One of the scariest parts about having a C-section is the thought that you won't be able to control what is happening. Since it's an invasive procedure, you'll have to place your trust in the doctors performing the surgery. But just how much of your body will be under anesthesia? Is your whole body numb during a C-section or just the exit location for the bay? In the vase majority of cases, you'll still be fully aware of what is happening.
According to What To Expect, a woman will be numbed from the waist down with an epidural or spinal block during a C-section. She will remain awake, but won't be able to feel anything other than her upper body. Luckily, this means you'll still be able to watch the moment your baby is born, and hold them as soon as possible. However, you'll have to wait for the anesthesia to wear off before you can walk around.
In emergency C-sections, however, there may not be time to numb only your lower body, so doctors will use a general anesthesia to knock you all the way out. This isn't ideal since you'll be groggy and maybe even sick feeling after you wake up — not the ideal way to greet your new baby — but in some cases it's the only option.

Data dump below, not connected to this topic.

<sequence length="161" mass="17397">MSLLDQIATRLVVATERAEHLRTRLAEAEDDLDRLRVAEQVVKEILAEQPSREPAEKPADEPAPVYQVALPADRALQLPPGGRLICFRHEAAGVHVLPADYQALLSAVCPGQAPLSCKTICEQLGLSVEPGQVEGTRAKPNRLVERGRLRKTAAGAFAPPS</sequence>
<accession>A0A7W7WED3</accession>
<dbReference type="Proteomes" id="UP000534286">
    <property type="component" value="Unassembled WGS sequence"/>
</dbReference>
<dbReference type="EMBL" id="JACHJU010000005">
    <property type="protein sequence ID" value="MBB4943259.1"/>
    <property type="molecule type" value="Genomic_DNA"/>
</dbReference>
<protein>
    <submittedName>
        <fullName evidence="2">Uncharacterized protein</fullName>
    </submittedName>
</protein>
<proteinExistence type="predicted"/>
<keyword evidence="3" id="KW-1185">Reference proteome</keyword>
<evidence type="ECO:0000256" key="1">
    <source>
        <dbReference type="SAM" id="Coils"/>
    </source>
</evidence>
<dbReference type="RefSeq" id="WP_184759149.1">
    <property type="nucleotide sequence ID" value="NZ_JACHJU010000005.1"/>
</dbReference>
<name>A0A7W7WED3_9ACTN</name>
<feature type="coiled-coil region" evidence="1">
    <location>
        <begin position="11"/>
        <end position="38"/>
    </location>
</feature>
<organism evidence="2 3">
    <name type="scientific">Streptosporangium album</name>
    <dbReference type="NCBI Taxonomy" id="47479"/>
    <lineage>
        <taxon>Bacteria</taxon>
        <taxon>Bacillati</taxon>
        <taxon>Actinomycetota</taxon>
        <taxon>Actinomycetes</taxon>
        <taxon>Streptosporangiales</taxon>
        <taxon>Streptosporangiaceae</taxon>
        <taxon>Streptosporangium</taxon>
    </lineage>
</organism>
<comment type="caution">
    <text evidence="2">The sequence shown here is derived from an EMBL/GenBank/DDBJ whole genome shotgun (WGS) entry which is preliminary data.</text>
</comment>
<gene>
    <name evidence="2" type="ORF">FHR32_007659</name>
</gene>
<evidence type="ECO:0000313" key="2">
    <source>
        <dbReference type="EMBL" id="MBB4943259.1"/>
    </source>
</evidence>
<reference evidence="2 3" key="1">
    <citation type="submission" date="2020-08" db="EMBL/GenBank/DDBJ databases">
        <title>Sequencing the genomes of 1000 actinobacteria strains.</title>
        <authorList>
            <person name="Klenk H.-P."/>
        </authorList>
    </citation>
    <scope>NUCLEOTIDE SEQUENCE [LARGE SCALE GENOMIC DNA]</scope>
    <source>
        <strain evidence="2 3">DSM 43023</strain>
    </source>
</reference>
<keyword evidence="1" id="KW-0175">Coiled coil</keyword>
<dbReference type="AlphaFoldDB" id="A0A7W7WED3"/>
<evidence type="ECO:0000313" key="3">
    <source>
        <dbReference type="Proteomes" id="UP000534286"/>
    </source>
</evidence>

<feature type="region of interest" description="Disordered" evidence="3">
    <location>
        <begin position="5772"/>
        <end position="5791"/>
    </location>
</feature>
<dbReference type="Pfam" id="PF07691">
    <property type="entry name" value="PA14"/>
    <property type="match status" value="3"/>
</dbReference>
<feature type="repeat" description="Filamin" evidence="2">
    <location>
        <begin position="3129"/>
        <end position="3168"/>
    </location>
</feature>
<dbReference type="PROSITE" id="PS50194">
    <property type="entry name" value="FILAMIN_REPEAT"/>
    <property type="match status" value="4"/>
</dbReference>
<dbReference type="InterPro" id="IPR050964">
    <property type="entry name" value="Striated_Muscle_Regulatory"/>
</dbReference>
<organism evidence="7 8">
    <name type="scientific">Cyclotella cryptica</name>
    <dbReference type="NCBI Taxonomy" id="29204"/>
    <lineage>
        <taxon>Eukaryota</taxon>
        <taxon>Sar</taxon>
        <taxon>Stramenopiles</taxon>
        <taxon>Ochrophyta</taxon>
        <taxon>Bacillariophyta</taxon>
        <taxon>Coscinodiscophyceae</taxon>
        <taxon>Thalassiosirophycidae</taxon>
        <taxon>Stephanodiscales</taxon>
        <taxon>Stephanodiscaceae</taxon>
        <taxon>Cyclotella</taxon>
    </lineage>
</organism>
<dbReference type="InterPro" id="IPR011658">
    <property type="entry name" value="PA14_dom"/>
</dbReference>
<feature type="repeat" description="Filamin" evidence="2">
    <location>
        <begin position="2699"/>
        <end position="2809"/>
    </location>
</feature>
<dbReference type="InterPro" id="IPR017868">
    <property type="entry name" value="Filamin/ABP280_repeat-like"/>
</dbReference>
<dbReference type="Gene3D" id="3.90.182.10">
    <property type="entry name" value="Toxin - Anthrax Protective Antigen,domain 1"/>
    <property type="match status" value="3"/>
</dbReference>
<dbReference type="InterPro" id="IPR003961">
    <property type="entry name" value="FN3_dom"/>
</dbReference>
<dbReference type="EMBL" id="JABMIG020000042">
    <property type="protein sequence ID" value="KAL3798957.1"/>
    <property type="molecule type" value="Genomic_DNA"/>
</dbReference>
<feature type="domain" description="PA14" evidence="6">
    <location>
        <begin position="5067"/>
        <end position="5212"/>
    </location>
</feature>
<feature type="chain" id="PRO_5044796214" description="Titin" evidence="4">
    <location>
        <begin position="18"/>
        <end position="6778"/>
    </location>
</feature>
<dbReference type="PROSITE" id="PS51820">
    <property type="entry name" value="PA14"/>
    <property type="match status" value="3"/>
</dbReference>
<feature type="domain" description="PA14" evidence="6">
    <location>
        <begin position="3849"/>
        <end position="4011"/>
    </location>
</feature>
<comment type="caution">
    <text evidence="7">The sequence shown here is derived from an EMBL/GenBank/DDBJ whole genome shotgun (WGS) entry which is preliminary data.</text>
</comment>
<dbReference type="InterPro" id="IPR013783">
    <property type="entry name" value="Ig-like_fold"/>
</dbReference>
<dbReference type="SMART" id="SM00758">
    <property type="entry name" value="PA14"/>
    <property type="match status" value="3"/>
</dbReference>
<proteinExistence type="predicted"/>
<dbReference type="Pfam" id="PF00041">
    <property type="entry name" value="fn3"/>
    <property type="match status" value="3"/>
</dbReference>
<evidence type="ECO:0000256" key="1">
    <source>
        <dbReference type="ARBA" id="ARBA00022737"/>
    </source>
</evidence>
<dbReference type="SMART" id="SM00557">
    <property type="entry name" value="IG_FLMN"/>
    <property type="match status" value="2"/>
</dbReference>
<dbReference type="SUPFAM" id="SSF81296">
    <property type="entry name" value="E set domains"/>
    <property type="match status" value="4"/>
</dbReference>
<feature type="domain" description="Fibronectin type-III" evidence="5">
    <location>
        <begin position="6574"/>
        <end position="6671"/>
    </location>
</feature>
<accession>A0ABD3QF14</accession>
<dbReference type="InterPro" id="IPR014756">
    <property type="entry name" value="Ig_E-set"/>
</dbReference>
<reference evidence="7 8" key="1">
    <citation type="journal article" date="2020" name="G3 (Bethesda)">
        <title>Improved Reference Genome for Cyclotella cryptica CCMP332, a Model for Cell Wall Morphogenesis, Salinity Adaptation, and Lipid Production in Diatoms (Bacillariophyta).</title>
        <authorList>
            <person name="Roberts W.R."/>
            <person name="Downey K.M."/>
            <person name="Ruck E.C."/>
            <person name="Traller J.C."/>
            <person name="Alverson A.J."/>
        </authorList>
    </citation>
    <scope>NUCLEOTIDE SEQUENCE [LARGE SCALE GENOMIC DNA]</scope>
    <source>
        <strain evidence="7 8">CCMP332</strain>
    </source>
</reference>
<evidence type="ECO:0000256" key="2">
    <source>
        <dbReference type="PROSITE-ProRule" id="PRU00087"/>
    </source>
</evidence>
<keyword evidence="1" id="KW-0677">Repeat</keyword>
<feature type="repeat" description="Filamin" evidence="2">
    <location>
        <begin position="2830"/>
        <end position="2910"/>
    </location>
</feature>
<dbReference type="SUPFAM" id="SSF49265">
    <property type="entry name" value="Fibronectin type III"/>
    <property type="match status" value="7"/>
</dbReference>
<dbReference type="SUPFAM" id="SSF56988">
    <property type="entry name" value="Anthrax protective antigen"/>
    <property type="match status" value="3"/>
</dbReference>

More often than not though, numbing from the waist down does the trick and you'll be awake enough to bond with your baby immediately afterwards. Parents noted that you'll probably feel a bit of pressure and prodding, but no pain or discomfort during delivery.
Recovery from a C-section can be difficult, but with your newborn baby in your arms, you'll be ready to get back to your normal self as quick as possible. You can expect to be sent home about three days after having your baby, and after that, whatever happens during the C-section will all be worth it.